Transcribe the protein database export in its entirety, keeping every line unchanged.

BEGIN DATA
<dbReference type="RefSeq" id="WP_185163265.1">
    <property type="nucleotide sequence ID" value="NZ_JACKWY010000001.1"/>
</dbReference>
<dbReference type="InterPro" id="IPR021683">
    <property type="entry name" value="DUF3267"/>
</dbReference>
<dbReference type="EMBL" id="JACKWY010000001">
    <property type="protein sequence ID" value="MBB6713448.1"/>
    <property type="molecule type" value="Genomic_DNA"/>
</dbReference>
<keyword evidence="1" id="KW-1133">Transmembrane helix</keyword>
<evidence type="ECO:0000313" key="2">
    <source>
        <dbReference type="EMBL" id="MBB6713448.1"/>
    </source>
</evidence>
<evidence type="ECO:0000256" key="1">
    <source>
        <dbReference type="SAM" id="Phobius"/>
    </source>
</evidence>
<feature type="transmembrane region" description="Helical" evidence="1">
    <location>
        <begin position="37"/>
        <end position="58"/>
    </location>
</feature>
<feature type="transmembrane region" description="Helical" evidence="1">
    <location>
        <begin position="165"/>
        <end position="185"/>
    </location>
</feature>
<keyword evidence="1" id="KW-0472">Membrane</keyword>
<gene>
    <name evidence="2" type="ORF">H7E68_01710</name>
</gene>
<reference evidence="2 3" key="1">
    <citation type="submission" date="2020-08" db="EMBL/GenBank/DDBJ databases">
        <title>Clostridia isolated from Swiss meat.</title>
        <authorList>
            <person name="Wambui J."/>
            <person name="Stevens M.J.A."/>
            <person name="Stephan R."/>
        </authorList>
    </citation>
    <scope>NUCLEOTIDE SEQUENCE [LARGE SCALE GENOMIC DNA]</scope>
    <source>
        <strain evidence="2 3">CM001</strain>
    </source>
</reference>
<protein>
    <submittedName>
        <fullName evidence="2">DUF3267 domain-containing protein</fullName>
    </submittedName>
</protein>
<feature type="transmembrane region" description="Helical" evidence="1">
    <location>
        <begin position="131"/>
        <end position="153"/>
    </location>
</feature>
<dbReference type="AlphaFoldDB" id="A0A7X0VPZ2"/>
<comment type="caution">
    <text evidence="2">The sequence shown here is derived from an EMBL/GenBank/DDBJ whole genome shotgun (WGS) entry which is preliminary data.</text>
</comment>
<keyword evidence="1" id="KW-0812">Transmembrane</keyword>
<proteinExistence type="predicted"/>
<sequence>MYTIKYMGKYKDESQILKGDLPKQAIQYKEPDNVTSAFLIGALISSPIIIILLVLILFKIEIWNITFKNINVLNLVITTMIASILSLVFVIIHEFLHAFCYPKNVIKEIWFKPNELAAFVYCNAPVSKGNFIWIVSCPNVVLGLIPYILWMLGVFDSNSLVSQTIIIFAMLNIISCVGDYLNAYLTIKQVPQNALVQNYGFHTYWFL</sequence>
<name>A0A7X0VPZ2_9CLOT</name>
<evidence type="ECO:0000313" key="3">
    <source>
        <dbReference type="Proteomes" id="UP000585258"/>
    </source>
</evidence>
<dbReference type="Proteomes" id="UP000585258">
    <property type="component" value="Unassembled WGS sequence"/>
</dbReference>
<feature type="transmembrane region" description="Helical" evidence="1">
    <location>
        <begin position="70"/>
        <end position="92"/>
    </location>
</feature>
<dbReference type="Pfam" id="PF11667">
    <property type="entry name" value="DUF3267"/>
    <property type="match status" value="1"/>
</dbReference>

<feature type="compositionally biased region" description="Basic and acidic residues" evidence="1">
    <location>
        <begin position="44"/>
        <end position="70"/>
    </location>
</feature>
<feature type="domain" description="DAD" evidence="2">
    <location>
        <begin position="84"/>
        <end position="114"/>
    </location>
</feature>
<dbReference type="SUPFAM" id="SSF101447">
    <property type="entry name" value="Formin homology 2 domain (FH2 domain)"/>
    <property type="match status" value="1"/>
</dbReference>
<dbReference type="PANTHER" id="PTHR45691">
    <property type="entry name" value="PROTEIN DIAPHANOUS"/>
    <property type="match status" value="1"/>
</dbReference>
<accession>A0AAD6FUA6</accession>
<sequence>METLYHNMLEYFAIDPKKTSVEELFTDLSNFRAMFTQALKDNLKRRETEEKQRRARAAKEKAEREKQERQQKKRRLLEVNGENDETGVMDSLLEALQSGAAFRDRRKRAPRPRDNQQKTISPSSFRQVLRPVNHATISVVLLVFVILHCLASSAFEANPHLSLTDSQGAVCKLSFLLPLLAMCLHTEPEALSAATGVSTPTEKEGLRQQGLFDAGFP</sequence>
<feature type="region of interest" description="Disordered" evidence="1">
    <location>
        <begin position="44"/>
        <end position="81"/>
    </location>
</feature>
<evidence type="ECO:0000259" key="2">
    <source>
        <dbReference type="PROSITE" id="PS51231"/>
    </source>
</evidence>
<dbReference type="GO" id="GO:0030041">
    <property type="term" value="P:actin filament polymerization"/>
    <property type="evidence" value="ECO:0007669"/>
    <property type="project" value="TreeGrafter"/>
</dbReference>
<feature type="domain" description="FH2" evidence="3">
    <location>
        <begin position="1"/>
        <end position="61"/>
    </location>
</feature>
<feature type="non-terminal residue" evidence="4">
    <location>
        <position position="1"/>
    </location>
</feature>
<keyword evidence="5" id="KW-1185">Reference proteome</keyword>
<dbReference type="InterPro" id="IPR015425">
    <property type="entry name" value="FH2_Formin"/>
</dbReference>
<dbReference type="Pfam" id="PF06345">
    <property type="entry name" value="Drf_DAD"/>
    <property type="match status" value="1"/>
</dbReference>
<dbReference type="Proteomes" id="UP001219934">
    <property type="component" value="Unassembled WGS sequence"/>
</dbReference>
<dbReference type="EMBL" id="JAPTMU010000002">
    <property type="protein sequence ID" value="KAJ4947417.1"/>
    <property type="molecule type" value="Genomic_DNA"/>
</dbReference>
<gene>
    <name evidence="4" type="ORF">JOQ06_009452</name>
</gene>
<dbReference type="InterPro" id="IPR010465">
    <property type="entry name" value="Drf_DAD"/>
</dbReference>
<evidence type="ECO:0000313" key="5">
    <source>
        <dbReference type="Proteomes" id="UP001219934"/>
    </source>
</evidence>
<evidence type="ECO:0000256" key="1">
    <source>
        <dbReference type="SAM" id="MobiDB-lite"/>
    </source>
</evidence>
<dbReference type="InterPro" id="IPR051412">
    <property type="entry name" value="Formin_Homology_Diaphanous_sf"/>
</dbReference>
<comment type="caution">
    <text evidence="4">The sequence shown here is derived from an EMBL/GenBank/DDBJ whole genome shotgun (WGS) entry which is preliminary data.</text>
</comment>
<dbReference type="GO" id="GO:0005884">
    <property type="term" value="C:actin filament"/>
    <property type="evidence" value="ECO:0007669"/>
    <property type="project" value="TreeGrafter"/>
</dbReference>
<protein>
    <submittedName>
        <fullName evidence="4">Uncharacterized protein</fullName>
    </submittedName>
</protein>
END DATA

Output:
<dbReference type="RefSeq" id="WP_185163265.1">
    <property type="nucleotide sequence ID" value="NZ_JACKWY010000001.1"/>
</dbReference>
<dbReference type="InterPro" id="IPR021683">
    <property type="entry name" value="DUF3267"/>
</dbReference>
<dbReference type="EMBL" id="JACKWY010000001">
    <property type="protein sequence ID" value="MBB6713448.1"/>
    <property type="molecule type" value="Genomic_DNA"/>
</dbReference>
<keyword evidence="1" id="KW-1133">Transmembrane helix</keyword>
<evidence type="ECO:0000313" key="2">
    <source>
        <dbReference type="EMBL" id="MBB6713448.1"/>
    </source>
</evidence>
<evidence type="ECO:0000256" key="1">
    <source>
        <dbReference type="SAM" id="Phobius"/>
    </source>
</evidence>
<feature type="transmembrane region" description="Helical" evidence="1">
    <location>
        <begin position="37"/>
        <end position="58"/>
    </location>
</feature>
<feature type="transmembrane region" description="Helical" evidence="1">
    <location>
        <begin position="165"/>
        <end position="185"/>
    </location>
</feature>
<keyword evidence="1" id="KW-0472">Membrane</keyword>
<gene>
    <name evidence="2" type="ORF">H7E68_01710</name>
</gene>
<reference evidence="2 3" key="1">
    <citation type="submission" date="2020-08" db="EMBL/GenBank/DDBJ databases">
        <title>Clostridia isolated from Swiss meat.</title>
        <authorList>
            <person name="Wambui J."/>
            <person name="Stevens M.J.A."/>
            <person name="Stephan R."/>
        </authorList>
    </citation>
    <scope>NUCLEOTIDE SEQUENCE [LARGE SCALE GENOMIC DNA]</scope>
    <source>
        <strain evidence="2 3">CM001</strain>
    </source>
</reference>
<protein>
    <submittedName>
        <fullName evidence="2">DUF3267 domain-containing protein</fullName>
    </submittedName>
</protein>
<feature type="transmembrane region" description="Helical" evidence="1">
    <location>
        <begin position="131"/>
        <end position="153"/>
    </location>
</feature>
<dbReference type="AlphaFoldDB" id="A0A7X0VPZ2"/>
<comment type="caution">
    <text evidence="2">The sequence shown here is derived from an EMBL/GenBank/DDBJ whole genome shotgun (WGS) entry which is preliminary data.</text>
</comment>
<keyword evidence="1" id="KW-0812">Transmembrane</keyword>
<proteinExistence type="predicted"/>
<sequence>MYTIKYMGKYKDESQILKGDLPKQAIQYKEPDNVTSAFLIGALISSPIIIILLVLILFKIEIWNITFKNINVLNLVITTMIASILSLVFVIIHEFLHAFCYPKNVIKEIWFKPNELAAFVYCNAPVSKGNFIWIVSCPNVVLGLIPYILWMLGVFDSNSLVSQTIIIFAMLNIISCVGDYLNAYLTIKQVPQNALVQNYGFHTYWFL</sequence>
<name>A0A7X0VPZ2_9CLOT</name>
<evidence type="ECO:0000313" key="3">
    <source>
        <dbReference type="Proteomes" id="UP000585258"/>
    </source>
</evidence>
<dbReference type="Proteomes" id="UP000585258">
    <property type="component" value="Unassembled WGS sequence"/>
</dbReference>
<feature type="transmembrane region" description="Helical" evidence="1">
    <location>
        <begin position="70"/>
        <end position="92"/>
    </location>
</feature>
<dbReference type="Pfam" id="PF11667">
    <property type="entry name" value="DUF3267"/>
    <property type="match status" value="1"/>
</dbReference>

<feature type="compositionally biased region" description="Basic and acidic residues" evidence="1">
    <location>
        <begin position="44"/>
        <end position="70"/>
    </location>
</feature>
<feature type="domain" description="DAD" evidence="2">
    <location>
        <begin position="84"/>
        <end position="114"/>
    </location>
</feature>
<dbReference type="SUPFAM" id="SSF101447">
    <property type="entry name" value="Formin homology 2 domain (FH2 domain)"/>
    <property type="match status" value="1"/>
</dbReference>
<dbReference type="PANTHER" id="PTHR45691">
    <property type="entry name" value="PROTEIN DIAPHANOUS"/>
    <property type="match status" value="1"/>
</dbReference>
<accession>A0AAD6FUA6</accession>
<sequence>METLYHNMLEYFAIDPKKTSVEELFTDLSNFRAMFTQALKDNLKRRETEEKQRRARAAKEKAEREKQERQQKKRRLLEVNGENDETGVMDSLLEALQSGAAFRDRRKRAPRPRDNQQKTISPSSFRQVLRPVNHATISVVLLVFVILHCLASSAFEANPHLSLTDSQGAVCKLSFLLPLLAMCLHTEPEALSAATGVSTPTEKEGLRQQGLFDAGFP</sequence>
<feature type="region of interest" description="Disordered" evidence="1">
    <location>
        <begin position="44"/>
        <end position="81"/>
    </location>
</feature>
<evidence type="ECO:0000259" key="2">
    <source>
        <dbReference type="PROSITE" id="PS51231"/>
    </source>
</evidence>
<dbReference type="GO" id="GO:0030041">
    <property type="term" value="P:actin filament polymerization"/>
    <property type="evidence" value="ECO:0007669"/>
    <property type="project" value="TreeGrafter"/>
</dbReference>
<feature type="domain" description="FH2" evidence="3">
    <location>
        <begin position="1"/>
        <end position="61"/>
    </location>
</feature>
<feature type="non-terminal residue" evidence="4">
    <location>
        <position position="1"/>
    </location>
</feature>
<keyword evidence="5" id="KW-1185">Reference proteome</keyword>
<dbReference type="InterPro" id="IPR015425">
    <property type="entry name" value="FH2_Formin"/>
</dbReference>
<dbReference type="Pfam" id="PF06345">
    <property type="entry name" value="Drf_DAD"/>
    <property type="match status" value="1"/>
</dbReference>
<dbReference type="Proteomes" id="UP001219934">
    <property type="component" value="Unassembled WGS sequence"/>
</dbReference>
<dbReference type="EMBL" id="JAPTMU010000002">
    <property type="protein sequence ID" value="KAJ4947417.1"/>
    <property type="molecule type" value="Genomic_DNA"/>
</dbReference>
<gene>
    <name evidence="4" type="ORF">JOQ06_009452</name>
</gene>
<dbReference type="InterPro" id="IPR010465">
    <property type="entry name" value="Drf_DAD"/>
</dbReference>
<evidence type="ECO:0000313" key="5">
    <source>
        <dbReference type="Proteomes" id="UP001219934"/>
    </source>
</evidence>
<evidence type="ECO:0000256" key="1">
    <source>
        <dbReference type="SAM" id="MobiDB-lite"/>
    </source>
</evidence>
<dbReference type="InterPro" id="IPR051412">
    <property type="entry name" value="Formin_Homology_Diaphanous_sf"/>
</dbReference>
<comment type="caution">
    <text evidence="4">The sequence shown here is derived from an EMBL/GenBank/DDBJ whole genome shotgun (WGS) entry which is preliminary data.</text>
</comment>
<dbReference type="GO" id="GO:0005884">
    <property type="term" value="C:actin filament"/>
    <property type="evidence" value="ECO:0007669"/>
    <property type="project" value="TreeGrafter"/>
</dbReference>
<protein>
    <submittedName>
        <fullName evidence="4">Uncharacterized protein</fullName>
    </submittedName>
</protein>